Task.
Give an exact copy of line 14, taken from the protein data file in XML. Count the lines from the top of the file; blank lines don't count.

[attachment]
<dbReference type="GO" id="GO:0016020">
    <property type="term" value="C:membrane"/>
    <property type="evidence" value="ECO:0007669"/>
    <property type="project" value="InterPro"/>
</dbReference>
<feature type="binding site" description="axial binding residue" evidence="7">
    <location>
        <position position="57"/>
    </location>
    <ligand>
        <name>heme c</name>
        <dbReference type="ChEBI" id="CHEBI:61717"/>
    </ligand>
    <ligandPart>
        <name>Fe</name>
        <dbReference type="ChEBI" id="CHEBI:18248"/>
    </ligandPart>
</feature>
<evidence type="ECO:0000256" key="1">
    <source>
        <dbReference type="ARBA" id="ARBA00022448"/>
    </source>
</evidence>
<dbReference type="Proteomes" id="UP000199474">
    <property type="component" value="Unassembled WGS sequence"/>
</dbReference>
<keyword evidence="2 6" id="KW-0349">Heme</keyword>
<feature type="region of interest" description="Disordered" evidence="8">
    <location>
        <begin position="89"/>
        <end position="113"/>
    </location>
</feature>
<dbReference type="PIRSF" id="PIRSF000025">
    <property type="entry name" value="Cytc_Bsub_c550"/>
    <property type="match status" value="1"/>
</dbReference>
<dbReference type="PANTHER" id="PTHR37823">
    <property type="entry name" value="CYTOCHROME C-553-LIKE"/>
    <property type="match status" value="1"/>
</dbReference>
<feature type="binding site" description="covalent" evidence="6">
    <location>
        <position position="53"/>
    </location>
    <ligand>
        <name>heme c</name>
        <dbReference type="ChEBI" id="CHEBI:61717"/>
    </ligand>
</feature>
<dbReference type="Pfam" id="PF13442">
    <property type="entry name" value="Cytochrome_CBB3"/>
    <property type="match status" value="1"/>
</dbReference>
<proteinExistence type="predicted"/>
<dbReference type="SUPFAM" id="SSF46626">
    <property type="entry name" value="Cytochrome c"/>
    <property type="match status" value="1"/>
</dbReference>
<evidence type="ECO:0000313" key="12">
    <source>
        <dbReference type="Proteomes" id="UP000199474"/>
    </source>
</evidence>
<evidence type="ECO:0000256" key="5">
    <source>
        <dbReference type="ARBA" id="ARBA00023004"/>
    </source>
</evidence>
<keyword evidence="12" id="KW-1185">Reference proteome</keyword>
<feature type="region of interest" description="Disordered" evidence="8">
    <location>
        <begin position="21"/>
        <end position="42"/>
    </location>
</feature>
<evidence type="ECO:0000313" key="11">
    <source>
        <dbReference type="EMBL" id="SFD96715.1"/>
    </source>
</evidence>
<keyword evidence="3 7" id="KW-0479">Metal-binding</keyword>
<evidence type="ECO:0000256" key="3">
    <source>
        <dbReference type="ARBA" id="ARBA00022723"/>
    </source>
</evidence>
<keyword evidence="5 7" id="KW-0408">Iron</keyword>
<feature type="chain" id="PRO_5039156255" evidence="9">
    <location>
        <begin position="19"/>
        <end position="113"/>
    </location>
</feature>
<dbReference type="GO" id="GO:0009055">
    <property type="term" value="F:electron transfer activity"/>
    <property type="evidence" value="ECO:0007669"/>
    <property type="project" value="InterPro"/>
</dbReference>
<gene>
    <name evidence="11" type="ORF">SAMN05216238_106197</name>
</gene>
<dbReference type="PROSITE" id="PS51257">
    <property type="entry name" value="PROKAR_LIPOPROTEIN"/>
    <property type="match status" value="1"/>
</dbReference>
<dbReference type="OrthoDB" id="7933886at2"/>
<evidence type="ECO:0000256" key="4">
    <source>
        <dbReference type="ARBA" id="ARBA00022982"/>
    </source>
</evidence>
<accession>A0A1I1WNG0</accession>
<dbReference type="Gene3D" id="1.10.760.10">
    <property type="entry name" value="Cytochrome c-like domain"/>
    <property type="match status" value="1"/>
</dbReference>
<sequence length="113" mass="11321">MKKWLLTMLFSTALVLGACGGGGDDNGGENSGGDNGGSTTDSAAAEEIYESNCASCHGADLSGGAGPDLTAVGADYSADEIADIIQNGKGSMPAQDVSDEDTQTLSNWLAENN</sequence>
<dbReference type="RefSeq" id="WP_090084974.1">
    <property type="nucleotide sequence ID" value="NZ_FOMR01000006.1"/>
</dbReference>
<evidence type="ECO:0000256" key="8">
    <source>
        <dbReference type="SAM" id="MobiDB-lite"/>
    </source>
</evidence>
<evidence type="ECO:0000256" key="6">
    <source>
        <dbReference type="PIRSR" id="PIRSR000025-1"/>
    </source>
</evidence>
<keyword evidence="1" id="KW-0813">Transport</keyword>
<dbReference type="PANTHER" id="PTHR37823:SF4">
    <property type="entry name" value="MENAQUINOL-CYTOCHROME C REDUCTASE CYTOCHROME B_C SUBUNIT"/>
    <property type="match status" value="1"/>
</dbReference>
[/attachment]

    <ligandPart>